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Fantasia Review: Award-Winning South Korean Indie 'Han Gong-Ju' Is Damaged And Beautiful

  • By Nikola Grozdanovic
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  • July 28, 2014 3:43 PM
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  • 0 Comments
Han Gong-ju
Looking over the Fantasia Film Festival guide, one quote in the “Han Gong-ju” section is conspicuous. Martin Scorsese calls the film “outstanding,” noting its "mise-en-scene, image, sound, and performance.” Last December, in his capacity as Jury President of the Marrakech Film Festival, presiding over a group including Marion Cotillard, Fatih Akin, and Park Chan-wook among others, Scorsese awarded Su-jin Lee’s debut feature film the top prize, and has been championing it ever since. When arguably the biggest cinema geek of all time (no offense to Quentin Tarantino) backs a movie with such praise, one tends to pay attention. But we find ourselves in the peculiar position where we disagree with one of the greatest living filmmakers regarding just how outstanding this film really is.

Fantasia Exclusive: The 'Dealer' Gets An Order In Clip From French Crime Thriller

  • By Kevin Jagernauth
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  • July 28, 2014 10:05 AM
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  • 0 Comments
Dealer
Drug dealers, lowlifes and the gritty streets they operate on have been the backdrop to many crime thrillers, but filmmaker Jean Luc Herbulot puts his own mark on the genre with "Dealer." An independent film shot outside the studio system in France, it's inspired by the real life of lead actor Dan Bronchinson, bringing a level of authenticity to the movie that makes its World Premiere this week at the Fantasia Film Festival.

Fantasia Review: ‘Open Windows’ Starring Elijah Wood & Sasha Grey

  • By Nikola Grozdanovic
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  • July 23, 2014 2:04 PM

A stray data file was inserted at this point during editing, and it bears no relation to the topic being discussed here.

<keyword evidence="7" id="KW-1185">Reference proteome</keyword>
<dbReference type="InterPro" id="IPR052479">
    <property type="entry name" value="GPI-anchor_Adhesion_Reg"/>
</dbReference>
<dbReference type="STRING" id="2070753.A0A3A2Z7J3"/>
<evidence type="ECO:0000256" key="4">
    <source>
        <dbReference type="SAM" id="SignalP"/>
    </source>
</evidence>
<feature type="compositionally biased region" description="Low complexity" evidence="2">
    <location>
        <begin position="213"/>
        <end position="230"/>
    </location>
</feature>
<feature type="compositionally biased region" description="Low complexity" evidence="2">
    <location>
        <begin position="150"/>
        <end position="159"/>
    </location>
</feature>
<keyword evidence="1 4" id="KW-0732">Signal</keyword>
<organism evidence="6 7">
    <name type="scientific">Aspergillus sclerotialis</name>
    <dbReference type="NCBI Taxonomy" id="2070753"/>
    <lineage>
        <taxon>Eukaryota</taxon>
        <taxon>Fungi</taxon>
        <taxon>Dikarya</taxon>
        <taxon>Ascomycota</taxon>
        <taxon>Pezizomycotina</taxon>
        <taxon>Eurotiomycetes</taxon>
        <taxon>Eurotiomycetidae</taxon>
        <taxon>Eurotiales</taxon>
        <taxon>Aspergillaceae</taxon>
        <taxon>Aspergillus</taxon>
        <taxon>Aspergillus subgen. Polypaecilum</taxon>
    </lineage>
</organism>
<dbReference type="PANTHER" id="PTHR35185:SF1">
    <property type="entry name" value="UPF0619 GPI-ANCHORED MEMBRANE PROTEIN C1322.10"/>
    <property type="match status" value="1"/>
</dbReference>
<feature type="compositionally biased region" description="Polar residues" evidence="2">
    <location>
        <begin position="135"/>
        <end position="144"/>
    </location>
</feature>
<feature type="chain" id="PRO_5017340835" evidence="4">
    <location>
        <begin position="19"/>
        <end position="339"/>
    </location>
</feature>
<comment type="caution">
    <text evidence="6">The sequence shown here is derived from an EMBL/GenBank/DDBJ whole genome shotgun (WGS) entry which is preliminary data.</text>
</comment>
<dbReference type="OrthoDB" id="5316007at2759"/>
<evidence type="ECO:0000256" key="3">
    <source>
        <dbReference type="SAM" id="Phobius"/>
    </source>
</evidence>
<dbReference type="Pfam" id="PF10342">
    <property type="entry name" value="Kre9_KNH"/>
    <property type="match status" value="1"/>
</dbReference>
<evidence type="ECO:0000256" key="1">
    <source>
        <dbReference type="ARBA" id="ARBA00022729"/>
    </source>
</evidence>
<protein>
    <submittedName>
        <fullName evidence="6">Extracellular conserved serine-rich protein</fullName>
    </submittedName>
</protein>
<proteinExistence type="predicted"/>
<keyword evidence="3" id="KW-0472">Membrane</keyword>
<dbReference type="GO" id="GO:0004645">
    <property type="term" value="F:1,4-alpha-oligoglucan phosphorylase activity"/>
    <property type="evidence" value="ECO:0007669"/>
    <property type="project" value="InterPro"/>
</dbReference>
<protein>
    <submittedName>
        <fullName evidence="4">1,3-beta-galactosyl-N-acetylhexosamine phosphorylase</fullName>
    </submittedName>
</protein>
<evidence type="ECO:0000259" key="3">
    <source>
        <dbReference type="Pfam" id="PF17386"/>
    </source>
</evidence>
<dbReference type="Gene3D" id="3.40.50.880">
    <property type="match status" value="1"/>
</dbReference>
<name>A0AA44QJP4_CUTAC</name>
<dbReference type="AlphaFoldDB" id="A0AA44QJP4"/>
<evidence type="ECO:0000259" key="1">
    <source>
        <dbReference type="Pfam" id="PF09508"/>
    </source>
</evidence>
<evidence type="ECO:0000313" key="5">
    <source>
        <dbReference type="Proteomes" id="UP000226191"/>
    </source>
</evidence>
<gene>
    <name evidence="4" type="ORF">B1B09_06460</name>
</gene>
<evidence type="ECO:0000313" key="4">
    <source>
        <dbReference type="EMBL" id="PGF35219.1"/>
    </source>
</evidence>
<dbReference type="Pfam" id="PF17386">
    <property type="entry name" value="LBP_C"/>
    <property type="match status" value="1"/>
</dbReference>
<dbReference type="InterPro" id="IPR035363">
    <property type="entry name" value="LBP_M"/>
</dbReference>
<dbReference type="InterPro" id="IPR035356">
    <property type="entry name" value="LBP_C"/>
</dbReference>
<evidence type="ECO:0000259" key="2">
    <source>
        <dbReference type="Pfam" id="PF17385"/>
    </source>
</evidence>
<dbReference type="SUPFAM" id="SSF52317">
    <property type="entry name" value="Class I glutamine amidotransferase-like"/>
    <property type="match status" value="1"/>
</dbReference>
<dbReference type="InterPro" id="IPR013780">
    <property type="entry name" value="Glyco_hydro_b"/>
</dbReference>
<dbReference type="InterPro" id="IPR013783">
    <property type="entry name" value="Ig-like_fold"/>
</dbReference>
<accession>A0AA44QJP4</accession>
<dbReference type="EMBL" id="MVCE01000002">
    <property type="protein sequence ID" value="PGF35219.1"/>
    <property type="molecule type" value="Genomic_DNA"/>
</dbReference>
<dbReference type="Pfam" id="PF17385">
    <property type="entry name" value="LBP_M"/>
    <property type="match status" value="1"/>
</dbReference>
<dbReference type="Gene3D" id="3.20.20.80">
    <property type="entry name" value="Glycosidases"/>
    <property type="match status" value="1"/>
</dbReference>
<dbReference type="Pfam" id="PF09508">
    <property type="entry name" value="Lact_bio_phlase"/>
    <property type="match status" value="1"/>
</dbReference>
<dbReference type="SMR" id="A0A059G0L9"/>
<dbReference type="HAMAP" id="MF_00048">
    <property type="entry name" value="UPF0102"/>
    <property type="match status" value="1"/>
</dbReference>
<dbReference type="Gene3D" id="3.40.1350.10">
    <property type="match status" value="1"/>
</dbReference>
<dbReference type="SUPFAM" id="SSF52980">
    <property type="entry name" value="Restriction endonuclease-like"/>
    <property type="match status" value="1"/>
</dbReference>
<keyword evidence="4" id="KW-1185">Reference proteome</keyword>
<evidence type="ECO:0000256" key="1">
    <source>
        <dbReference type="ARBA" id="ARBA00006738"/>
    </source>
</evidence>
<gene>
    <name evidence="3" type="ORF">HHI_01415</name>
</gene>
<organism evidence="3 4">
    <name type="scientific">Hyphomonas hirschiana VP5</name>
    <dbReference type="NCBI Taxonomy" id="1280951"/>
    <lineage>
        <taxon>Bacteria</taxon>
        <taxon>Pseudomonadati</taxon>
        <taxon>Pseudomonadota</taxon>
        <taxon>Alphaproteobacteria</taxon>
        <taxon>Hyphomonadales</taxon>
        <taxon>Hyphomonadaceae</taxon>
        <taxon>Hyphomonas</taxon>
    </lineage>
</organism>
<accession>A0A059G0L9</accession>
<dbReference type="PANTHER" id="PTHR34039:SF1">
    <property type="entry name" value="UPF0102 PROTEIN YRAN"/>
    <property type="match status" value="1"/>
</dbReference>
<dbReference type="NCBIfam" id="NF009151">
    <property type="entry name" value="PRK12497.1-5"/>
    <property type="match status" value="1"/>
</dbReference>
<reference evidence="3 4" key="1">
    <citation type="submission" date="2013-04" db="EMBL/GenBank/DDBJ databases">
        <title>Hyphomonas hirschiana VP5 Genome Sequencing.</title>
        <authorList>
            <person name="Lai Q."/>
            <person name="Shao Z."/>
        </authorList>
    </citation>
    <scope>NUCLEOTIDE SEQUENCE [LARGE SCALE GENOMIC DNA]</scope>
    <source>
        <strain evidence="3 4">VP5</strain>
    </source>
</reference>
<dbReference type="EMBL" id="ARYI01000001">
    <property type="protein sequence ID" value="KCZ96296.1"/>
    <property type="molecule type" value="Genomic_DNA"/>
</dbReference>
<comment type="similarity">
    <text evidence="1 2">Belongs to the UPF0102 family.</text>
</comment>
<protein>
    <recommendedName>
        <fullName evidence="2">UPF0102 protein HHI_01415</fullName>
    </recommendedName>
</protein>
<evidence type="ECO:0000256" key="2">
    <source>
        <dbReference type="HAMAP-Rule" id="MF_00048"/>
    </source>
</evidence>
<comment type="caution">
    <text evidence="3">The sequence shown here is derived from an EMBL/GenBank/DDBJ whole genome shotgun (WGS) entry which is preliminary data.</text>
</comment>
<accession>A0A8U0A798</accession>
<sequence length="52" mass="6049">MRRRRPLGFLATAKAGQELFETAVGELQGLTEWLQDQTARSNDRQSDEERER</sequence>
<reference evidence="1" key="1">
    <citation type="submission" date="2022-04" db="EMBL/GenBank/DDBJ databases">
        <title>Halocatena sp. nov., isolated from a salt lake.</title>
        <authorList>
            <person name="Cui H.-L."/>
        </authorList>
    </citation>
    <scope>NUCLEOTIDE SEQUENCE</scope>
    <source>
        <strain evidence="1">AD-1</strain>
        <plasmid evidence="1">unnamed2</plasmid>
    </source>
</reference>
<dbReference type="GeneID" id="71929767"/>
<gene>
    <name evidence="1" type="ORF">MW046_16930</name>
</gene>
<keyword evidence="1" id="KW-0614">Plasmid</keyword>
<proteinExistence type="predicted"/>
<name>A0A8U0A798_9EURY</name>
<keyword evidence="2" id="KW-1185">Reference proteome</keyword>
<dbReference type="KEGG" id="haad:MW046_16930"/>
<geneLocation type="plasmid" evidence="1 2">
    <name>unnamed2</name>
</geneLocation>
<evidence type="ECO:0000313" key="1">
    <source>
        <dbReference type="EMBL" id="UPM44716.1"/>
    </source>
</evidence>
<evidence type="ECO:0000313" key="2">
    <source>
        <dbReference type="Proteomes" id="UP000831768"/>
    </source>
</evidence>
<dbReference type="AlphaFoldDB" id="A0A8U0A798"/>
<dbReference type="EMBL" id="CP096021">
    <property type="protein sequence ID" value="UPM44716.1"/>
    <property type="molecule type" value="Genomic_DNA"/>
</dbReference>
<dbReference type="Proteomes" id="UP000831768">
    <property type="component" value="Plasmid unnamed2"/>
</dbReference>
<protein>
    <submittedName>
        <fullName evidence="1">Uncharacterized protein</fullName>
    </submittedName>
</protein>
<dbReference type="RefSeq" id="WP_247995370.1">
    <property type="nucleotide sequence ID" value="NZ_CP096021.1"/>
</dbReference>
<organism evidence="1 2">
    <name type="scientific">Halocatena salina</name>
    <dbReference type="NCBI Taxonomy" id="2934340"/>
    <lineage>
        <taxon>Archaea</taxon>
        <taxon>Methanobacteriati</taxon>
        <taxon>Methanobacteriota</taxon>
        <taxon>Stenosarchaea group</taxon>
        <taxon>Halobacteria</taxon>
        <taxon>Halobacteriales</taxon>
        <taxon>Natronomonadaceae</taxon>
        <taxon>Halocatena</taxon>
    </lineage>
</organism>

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  • 2 Comments
Open Windows
When he burst onto the scene in 2007 with his Spanish debut feature “Timecrimes,” everyone saw a potential new big name from a nation with a knack for churning out directors who really know how (and really, really want) to thrill you. But Nacho Vigalondo’s follow up “Extraterrestrial” in 2011 was more of a whimper compared to the bang he started off with. This year, the hope is that his English language debut puts him back in gear. After a six year absence from the festival, Nacho Vigalondo is back at Fantasia to spook you into never looking at your computer screen the same way again, especially if there’s one too many windows open at the same time. To help him get an even bigger international boost, he’s got the support of an ex-porn star and an ex-hobbit. Unfortunately it feels like the rise keeps getting stunted because those who criticized "Timecrimes" for being a little muddled in its narrative, and "Extraterrestrial" all over the place in tone, will most likely feel carsick by the time “Open Windows” comes to a close.

Fantasia Review: Takashi Miike's Enjoyably Wacky 'The Mole Song – Undercover Agent Reiji'

  • By Kevin Jagernauth
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  • July 19, 2014 9:50 AM